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Monday, September 23, 2013

A Good Year for Brilliant Autumn Colors?

Fall 2012... will this year be more colorful?
I've been surprised that we haven't had much in the way of a hard frost so far this year.  Yesterday, while driving back from Saratoga Apple (it's a good year for them!), and pondering the foliage, I got to thinking it should be a good year for brilliant colors.  Here's why...

What causes this phenomenon?
As for the primary cause, the Science Made Simple website posting Autumn Leaves and Fall Foliage: Why Do Leaves Fall Colors Change? explains "The bright reds and purples we see in leaves are made mostly in the fall. In some trees, like maples, glucose is trapped in the leaves after photosynthesis stops. Sunlight and the cool nights of autumn cause the leaves turn this glucose into a red color. The brown color of trees like oaks is made from wastes left in the leaves"

Why are the colors more brilliant some years than others?
From the USDA Forest Service's Why Leaves Change Colors, "A succession of warm, sunny days and cool, crisp but not freezing nights seems to bring about the most spectacular color displays. During these days, lots of sugars are produced in the leaf but the cool nights and the gradual closing of veins going into the leaf prevent these sugars from moving out. These conditions-lots of sugar and lots of light-spur production of the brilliant anthocyanin pigments, which tint reds, purples, and crimson. Because carotenoids are always present in leaves, the yellow and gold colors remain fairly constant from year to year."

The exact opposite of what I had thought -- I had it in my head that the "good" years were caused by an early hard frost. According to this explanation, this should be a good year for brilliant colors.

From The Science of Color in Autumn Leaves (The United States Arboretum), "Temperature, sunlight, and soil moisture greatly influence the quality of the fall foliage display. Abundant sunlight and low temperatures after the time the abscission layer forms cause the chlorophyll to be destroyed more rapidly. Cool temperatures, particularly at night, combined with abundant sunlight, promote the formation of more anthocyanins. Freezing conditions destroy the machinery responsible for manufacturing anthocyanins, so early frost means an early end to colorful foliage. Drought stress during the growing season can sometimes trigger the early formation of the abscission layer, and leaves may drop before they have a chance to develop fall coloration. A growing season with ample moisture that is followed by a rather dry, cool, sunny autumn that is marked by warm days and cool but frostless nights provides the best weather conditions for development of the brightest fall colors. Lack of wind and rain in the autumn prolongs the display; wind or heavy rain may cause the leaves to be lost before they develop their full color potential."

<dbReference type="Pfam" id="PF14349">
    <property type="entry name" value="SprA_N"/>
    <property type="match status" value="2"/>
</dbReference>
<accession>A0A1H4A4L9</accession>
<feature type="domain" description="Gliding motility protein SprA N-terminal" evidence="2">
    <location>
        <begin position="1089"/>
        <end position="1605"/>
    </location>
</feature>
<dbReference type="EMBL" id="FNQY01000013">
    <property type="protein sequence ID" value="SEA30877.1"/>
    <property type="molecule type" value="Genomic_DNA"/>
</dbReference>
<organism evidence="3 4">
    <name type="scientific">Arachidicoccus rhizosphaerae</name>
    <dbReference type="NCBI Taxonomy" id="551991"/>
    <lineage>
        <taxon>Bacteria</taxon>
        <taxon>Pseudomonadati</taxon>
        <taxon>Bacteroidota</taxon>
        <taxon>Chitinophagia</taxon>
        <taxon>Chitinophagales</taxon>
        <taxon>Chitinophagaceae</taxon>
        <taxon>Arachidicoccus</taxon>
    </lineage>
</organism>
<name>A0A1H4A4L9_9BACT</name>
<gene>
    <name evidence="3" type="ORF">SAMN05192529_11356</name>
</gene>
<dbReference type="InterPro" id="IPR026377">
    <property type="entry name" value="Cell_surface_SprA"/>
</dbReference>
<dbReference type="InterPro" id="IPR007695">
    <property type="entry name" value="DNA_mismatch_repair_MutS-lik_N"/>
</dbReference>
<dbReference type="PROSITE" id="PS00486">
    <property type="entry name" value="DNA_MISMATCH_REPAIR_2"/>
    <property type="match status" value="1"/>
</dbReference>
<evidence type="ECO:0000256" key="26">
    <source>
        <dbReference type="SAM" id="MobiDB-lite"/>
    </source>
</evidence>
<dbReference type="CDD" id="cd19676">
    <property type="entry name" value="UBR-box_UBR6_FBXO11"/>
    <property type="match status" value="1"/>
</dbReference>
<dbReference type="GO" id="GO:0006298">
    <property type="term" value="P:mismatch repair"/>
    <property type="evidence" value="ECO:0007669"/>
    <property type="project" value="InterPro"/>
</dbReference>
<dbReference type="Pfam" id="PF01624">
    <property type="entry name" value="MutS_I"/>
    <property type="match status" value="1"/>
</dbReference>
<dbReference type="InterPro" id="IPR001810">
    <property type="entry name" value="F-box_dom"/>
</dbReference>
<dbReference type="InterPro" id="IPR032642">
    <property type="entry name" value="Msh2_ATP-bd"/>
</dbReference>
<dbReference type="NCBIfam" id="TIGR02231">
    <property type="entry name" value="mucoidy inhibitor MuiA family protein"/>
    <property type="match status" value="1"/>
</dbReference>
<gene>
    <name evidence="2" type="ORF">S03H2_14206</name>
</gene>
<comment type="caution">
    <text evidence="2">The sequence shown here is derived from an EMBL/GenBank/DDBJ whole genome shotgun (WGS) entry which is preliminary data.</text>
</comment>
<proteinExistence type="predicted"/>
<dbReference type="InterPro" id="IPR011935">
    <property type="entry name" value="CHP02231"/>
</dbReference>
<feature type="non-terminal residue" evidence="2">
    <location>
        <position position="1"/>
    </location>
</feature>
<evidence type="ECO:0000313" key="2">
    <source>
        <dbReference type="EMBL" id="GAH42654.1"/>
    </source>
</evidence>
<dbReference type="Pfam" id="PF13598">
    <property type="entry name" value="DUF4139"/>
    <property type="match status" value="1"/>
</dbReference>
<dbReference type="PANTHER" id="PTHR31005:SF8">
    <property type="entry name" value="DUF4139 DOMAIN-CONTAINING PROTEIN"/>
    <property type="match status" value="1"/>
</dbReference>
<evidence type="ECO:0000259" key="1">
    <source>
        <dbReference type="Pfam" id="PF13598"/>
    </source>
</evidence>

Saturday, September 21, 2013

Discover Your History

Click here to access this front page

I recently came across a website -- Old Fulton, New York Post Cards -- that will allow you to access over a hundred years worth of New York State newspapers.  Don't let the title fool you.  Yes, you can access images of old Fulton, New York post cards, but you can also access so much more. 

I was hunting down some history for my lake association when I quite literally stumbled on it. What's most amazing to me, as a librarian somewhat familiar with required skills and technology, is that it's all being done by one amazing individual, Tom Tryniski of Fulton, New York.  Click here to read about this guy, who apparently is disciplined, persistent, technologically literate and.... has a lot of time on his hands!

I've been able to answer the mystery of who changed our family's last name from from Maheu to Mayo.  I've also been able to dig out that article on the two doubles I hit off Bobby Leonard in 1966!  Sometimes, of course, history can be sobering, like the Berlin propane disaster in 1962 or, in my case, researching news on my grandfather who drowned in the Mohawk River when I was six-years-old -- not something my mother was comfortable in discussing.  History provides answers to questions, information and a way of making sense out of that information.  I applaud Tom Tryniski for making it possible for us to discover that history.

Sunday, September 1, 2013

Mushroom Day

My weather station indicated 100% humidity and a dew point reading of 70 degrees.  We just returned from a walk around the lake and I decided to take photos celebrating Mushroom Day....